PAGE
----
Sex differences in TTC12/ANKK1 haplotype associations with daily tobacco smoking in Black and White Americans NICOTINE & TOBACCO RESEARCH David, S. P., Mezuk, B., Zandi, P. P., Strong, D., Anthony, J. C., Niaura, R., Uhl, G. R., Eaton, W. W. 2010; 12 (3): 251-262


The 11q23.1 genomic region has been associated with nicotine dependence in Black and White Americans.By conducting linkage disequilibrium analyses of 7 informative single nucleotide polymorphisms (SNPs) within the tetratricopeptide repeat domain 12 (TTC12)/ankyrin repeat and kinase containing 1 (ANKK1)/dopamine (D2) receptor gene cluster, we identified haplotype block structures in 270 Black and 368 White (n = 638) participants, from the Baltimore Epidemiologic Catchment Area cohort study, spanning the TTC12 and ANKK1 genes consisting of three SNPs (rs2303380-rs4938015-rs11604671). Informative haplotypes were examined for sex-specific associations with daily tobacco smoking initiation and cessation using longitudinal data from 1993-1994 and 2004-2005 interviews.There was a Haplotype x Sex interaction such that Black men possessing the GTG haplotype who were smokers in 1993-2004 were more likely to have stopped smoking by 2004-2005 (55.6% GTG vs. 22.0% other haplotypes), while Black women were less likely to have quit smoking if they possessed the GTG (20.8%) versus other haplotypes (24.0%; p = .028). In Whites, the GTG haplotype (vs. other haplotypes) was associated with lifetime history of daily smoking (smoking initiation; odds ratio = 1.6; 95% CI = 1.1-2.4; p = .013). Moreover, there was a Haplotype x Sex interaction such that there was higher prevalence of smoking initiation with GTG (77.6%) versus other haplotypes (57.0%; p = .043).In 2 different ethnic American populations, we observed man-woman variation in the influence of the rs2303380-rs4938015-rs11604671 GTG haplotype on smoking initiation and cessation. These results should be replicated in larger cohorts to establish the relationship among the rs2303380-rs4938015-rs11604671 haplotype block, sex, and smoking behavior.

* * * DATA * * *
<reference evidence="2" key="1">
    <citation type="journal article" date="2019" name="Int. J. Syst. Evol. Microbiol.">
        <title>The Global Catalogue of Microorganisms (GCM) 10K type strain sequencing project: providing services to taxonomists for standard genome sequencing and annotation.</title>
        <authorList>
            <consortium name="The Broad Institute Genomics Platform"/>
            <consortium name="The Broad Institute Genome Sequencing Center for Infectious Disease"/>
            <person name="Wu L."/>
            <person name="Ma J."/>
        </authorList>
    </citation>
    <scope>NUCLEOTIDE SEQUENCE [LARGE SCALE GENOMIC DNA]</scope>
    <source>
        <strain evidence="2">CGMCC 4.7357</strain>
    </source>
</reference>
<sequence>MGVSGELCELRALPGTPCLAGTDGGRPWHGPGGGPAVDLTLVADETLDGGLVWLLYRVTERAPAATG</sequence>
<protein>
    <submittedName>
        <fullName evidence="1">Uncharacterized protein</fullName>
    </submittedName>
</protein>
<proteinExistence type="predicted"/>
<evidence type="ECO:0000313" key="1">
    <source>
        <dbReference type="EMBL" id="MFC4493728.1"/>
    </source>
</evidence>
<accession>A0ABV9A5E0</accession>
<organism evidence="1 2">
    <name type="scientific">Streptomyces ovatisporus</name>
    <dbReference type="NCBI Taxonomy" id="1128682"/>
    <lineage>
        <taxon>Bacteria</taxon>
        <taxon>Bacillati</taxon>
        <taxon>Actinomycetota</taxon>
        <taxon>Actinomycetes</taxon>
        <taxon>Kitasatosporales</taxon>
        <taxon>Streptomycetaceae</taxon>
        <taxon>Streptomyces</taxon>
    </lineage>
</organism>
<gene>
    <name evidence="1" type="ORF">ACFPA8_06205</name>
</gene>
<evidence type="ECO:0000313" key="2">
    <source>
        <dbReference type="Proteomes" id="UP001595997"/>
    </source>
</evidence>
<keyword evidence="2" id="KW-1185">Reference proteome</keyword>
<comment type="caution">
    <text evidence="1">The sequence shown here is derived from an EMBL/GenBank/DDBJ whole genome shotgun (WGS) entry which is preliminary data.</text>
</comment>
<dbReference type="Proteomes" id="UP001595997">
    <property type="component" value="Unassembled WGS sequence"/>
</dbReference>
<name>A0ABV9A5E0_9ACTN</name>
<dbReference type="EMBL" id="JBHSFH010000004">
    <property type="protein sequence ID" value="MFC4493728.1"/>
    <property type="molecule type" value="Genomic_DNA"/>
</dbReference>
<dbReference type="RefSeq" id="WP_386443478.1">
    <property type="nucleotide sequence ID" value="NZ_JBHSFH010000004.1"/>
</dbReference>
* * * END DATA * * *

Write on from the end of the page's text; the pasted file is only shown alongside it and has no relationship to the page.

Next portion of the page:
View details for DOI 10.1093/ntr/ntp201

View details for Web of Science ID 000274778400009

View details for PubMedID 20133381